As a Filipina Visitor, I did my best to remain grounded and discern what I thought I was capable of, despite external and internal doubt. It was a humbling and empowering experience that held multiple forms of laughter, some challenging and some comforting. The second time I was in this situation, where I was learning to husk a coconut, I was able to more humbly accept where I was at and when there was laughter, I joined in, laughed along with those around me, and continued to try.

Laughter keeps the Filipino spirit alive, rested, as well as on its toes. I might even go so far as to say it serves as important a role as faith in the survival of our country and its people. Whether there is a gathering around food, a conversation between neighbours in a barangay, or even a harsh teaching moment between family members and the youngest child, there is always laughter. 


Us pinoys are gregarious. Our eyes express as we recount stories. Our bodies speak along with our mouths and our body language changes depending on what dialect we are using! It has been fascinating to witness this! And to witness how, within the same landmass, different languages exist but with similar humour! Each language reserved for its respective zone or group, divided by invisible blurry lines. In Waan, the Kalagan dialect is their primary language, and is peppered in with Bisaya. 15 minutes away from Waan, in Buhangin, where Kalagan is not spoken, Bisaya is the main language. In Saka, where the Kaolo people live, Bisaya is used and tagalog is not the most effective form of communication. Otherwise, tagalog has been a good way to communicate wherever I go in Davao.

Different dialects, different dances, different songs, different faiths. Here in Mindanao, I am able to see how all these can exist in one area. Granted, this part of the Philippines has experienced much turmoil and bloodshed due to differences in religion, disputes over land, and/or family feuds. However, just as that portion of history is IMPORTANT in understanding where Mindanao is today, it is also important to take note of the found unity that came from much unrest. Despite differences, we Filipino people are “linked by history and Geography”  (Fr. Elisco R. Mercado). Throughout it all, women, youth, laughter, and the common want for peace have contributed to the peace-building here in Mindanao.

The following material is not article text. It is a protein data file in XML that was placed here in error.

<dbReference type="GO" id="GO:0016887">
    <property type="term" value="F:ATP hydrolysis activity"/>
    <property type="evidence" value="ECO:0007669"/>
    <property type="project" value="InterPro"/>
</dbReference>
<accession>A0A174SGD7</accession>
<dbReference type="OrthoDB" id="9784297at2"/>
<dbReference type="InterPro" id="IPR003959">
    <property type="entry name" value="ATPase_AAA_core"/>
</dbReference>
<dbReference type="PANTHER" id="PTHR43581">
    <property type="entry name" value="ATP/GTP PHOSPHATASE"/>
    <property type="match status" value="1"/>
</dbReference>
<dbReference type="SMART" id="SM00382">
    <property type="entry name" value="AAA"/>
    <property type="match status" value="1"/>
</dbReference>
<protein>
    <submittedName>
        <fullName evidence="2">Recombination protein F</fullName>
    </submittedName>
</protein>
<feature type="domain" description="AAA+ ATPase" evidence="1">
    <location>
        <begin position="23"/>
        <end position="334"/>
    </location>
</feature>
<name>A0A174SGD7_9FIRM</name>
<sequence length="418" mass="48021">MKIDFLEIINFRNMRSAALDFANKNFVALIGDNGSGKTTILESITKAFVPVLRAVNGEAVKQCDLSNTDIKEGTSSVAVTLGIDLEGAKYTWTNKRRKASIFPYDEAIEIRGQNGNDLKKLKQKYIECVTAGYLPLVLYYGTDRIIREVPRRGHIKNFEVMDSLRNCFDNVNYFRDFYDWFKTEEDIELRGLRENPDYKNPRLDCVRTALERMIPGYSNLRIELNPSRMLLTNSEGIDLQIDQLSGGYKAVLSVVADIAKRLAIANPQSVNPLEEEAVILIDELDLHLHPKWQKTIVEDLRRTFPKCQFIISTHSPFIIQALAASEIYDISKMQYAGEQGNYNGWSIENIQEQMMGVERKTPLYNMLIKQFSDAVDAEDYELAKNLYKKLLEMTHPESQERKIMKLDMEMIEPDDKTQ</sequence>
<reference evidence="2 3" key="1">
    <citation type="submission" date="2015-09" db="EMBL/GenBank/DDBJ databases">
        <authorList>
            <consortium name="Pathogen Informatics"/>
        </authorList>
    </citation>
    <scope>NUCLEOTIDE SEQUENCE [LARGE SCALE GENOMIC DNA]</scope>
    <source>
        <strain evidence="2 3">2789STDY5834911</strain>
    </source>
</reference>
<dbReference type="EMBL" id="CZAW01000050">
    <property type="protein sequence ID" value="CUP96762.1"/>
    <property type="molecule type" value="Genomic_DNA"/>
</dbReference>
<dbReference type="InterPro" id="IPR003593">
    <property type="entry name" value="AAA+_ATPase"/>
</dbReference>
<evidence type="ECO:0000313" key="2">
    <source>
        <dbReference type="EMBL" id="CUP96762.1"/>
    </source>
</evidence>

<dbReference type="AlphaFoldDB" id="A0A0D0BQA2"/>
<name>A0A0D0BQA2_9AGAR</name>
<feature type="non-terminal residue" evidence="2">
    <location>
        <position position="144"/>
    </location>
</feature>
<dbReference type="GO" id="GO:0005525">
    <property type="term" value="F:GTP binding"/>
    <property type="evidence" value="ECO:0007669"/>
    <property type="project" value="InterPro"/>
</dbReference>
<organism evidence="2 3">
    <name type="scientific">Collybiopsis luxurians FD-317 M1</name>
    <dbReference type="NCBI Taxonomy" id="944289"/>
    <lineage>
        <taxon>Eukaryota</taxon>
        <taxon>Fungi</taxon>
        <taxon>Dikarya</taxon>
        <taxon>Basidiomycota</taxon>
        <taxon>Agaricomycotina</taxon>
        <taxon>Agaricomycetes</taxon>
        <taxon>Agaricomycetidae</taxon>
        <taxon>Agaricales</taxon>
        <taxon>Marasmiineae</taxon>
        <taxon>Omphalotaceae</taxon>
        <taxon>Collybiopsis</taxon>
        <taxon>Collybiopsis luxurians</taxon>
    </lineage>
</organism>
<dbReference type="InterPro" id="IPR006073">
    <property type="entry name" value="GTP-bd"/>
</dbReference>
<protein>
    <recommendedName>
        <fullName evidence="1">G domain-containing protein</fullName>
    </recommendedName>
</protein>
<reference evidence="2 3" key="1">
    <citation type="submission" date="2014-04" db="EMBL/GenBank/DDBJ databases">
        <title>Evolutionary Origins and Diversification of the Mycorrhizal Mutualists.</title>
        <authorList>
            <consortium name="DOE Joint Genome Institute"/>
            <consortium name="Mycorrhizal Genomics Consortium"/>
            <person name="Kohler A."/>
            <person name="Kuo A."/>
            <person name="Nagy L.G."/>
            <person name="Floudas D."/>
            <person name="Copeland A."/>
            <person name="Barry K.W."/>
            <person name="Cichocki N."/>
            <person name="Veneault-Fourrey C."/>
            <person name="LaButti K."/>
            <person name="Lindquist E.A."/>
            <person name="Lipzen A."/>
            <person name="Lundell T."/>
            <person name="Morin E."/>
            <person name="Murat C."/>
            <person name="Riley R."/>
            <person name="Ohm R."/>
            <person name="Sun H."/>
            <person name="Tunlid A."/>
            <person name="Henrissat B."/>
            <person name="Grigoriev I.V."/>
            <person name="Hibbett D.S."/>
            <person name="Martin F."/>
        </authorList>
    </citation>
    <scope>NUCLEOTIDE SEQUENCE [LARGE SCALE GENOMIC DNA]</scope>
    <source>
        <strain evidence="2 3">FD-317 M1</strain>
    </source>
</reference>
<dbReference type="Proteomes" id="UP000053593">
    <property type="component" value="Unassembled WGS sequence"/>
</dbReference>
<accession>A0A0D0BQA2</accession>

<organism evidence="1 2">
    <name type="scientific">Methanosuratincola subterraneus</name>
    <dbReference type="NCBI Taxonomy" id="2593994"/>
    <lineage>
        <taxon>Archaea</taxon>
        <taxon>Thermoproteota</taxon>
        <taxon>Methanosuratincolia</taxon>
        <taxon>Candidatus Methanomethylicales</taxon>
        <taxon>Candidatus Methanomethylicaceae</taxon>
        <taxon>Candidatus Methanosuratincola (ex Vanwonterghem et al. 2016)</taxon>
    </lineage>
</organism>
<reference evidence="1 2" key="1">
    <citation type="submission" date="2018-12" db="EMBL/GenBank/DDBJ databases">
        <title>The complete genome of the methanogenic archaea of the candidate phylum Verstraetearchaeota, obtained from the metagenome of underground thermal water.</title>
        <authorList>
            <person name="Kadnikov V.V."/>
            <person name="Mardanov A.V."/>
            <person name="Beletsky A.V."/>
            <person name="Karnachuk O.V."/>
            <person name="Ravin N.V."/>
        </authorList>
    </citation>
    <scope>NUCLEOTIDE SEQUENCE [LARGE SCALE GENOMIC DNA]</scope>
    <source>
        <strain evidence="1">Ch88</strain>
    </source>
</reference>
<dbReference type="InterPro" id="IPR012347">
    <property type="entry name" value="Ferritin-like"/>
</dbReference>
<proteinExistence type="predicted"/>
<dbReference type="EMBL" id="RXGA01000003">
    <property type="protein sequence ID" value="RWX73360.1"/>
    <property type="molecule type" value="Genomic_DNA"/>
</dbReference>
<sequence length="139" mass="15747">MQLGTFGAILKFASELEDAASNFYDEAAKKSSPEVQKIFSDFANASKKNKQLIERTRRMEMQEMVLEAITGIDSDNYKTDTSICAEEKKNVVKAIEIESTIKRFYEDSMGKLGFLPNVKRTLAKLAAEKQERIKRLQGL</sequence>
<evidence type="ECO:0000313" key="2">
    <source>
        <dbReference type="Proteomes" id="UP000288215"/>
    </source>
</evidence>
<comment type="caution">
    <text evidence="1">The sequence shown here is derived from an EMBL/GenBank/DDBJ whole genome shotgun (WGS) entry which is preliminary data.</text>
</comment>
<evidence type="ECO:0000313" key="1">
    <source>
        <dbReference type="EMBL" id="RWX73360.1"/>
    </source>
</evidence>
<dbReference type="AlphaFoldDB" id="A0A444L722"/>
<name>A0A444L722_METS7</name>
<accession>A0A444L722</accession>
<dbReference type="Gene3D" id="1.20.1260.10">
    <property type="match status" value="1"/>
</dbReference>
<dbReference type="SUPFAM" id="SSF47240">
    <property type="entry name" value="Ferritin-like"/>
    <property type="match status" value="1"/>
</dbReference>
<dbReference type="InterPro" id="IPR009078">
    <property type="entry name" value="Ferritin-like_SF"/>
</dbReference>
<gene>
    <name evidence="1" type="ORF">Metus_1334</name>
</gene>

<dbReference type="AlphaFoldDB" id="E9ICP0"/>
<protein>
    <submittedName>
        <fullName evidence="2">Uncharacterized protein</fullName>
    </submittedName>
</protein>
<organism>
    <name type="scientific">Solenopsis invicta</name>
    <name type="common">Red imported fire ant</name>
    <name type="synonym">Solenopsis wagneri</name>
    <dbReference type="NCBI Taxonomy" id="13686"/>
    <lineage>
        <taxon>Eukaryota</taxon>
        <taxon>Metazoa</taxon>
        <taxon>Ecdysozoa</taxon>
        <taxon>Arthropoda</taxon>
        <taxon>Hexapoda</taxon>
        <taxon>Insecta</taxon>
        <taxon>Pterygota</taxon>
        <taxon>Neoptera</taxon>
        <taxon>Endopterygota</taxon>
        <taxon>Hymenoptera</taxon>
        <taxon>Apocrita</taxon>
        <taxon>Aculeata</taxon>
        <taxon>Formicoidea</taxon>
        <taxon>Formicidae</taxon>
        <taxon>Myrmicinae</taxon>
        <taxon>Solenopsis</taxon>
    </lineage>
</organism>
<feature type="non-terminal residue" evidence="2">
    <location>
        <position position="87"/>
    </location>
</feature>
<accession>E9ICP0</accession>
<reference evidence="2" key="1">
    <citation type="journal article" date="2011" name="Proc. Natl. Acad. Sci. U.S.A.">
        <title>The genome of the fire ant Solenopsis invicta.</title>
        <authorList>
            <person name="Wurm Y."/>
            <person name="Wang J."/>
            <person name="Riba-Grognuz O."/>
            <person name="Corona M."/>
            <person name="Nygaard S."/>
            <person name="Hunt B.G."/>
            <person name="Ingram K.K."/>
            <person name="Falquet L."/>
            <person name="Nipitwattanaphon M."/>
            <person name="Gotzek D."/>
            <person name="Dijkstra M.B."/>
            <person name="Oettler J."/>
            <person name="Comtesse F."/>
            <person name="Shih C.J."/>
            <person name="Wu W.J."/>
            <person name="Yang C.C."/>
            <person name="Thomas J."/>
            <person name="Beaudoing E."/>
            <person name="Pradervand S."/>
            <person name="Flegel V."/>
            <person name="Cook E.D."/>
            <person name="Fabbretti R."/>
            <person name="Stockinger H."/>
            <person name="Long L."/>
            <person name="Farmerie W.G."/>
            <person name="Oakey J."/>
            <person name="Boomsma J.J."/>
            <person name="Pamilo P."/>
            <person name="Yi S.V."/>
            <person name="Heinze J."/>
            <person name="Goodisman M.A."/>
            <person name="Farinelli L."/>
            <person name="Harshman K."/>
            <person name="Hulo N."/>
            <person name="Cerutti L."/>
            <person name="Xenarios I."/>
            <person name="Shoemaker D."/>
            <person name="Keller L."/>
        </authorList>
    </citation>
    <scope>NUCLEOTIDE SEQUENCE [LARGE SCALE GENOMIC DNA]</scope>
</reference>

Throughout my time in Davao and Waan, the celebration of Lumad (indigenous), Moro (Islamized tribes), and Christian Settlers has been evident. My hope for all of us is that those who give importance to indigenous ways of being, mother earth, community, and culture can outnumber those blinded only by economic, political and military gain. One seed at a time. One drop at a time. 

“The road to peace is not only a formidable challenge but a path ridden with pitfalls and perils… only the strong-hearted can persist and forge ahead. New heroes are born in times of war and crisis.” - Fr. Eliseo Mercado Jr.


Ina Luisa is the “Ina ng Bayan”— in english, Mother of the Community. Our host family had taken us out for dinner and on the way home we passed Mercury Drug store where Mama Luisa picked up multiple things for people in her community. As she was purchasing the items, her nieces and nephew added a couple more things that they needed. She looked at me and said “Ikaw?.” She was asking me “And what would you like?.” I smiled and shook my head to signify that I didn’t need anything from the store. She then saw Mint Tictacs on the counter and picked up two, one for me and one for my partner, Forest. We then proceeded to drop off the items at their respective recipients. 

Mama Luisa is a strong Matriarch. Every time I see her and spend time with her, her grounded presence allows me to be present and to take in all the wisdom she has to share. I am not sure that my words are enough to express how grateful I am to meet Mama Luisa— a strong matriarch, a mother tree who gathers water and surely shares her resources with her neighbouring trees so they too may grow in love and perseverance. 

Tin Gamboa